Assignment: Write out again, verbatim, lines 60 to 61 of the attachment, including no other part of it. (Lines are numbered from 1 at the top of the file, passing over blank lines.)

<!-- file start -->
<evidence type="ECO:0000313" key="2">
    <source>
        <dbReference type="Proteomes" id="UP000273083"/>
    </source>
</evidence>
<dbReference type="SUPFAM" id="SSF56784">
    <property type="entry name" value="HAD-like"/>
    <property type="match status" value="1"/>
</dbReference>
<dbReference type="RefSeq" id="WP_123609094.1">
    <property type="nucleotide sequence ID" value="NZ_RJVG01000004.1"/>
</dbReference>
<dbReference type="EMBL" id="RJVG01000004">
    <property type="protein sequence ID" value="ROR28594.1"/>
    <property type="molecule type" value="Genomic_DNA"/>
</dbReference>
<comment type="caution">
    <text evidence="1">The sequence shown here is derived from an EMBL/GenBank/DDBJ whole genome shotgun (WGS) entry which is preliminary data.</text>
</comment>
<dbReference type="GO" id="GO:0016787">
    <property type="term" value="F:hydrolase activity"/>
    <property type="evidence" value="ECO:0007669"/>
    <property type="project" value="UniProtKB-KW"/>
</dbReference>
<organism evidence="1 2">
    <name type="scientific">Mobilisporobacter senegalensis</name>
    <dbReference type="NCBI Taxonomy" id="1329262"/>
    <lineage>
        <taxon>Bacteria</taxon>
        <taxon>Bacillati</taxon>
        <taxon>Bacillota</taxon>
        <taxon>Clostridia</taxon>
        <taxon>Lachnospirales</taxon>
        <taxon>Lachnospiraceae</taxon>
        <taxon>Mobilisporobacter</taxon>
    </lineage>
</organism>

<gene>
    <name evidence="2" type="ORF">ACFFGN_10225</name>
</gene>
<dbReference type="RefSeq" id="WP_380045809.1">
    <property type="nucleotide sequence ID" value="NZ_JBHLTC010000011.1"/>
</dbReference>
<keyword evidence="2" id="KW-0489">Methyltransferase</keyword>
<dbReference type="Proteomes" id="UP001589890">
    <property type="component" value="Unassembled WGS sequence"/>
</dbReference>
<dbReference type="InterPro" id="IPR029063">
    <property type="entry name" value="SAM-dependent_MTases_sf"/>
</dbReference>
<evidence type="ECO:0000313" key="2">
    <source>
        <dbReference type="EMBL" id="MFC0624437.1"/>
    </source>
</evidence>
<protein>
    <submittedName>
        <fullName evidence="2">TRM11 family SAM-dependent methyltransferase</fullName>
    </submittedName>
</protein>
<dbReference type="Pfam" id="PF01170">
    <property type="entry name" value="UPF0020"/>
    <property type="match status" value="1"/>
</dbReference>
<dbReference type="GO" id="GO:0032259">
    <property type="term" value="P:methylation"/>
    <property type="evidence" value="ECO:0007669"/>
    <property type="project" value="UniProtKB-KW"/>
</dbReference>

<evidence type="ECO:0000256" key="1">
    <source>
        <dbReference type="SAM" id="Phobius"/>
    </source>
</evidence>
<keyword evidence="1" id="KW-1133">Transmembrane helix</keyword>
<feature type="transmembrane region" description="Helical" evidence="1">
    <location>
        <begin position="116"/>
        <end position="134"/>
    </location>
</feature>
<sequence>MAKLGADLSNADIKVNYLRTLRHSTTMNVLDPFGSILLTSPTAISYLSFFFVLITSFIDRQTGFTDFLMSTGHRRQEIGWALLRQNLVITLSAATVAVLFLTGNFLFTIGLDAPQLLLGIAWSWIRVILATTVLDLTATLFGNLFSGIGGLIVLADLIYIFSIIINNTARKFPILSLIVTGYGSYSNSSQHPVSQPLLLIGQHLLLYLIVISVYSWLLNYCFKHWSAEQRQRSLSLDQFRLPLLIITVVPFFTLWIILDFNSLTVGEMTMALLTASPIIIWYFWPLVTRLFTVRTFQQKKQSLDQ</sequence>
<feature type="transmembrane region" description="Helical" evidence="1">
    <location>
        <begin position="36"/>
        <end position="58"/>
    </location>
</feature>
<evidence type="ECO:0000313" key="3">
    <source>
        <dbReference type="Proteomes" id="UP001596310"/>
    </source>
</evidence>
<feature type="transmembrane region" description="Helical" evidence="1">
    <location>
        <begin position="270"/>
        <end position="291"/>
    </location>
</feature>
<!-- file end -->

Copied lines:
</protein>
<dbReference type="Pfam" id="PF01170">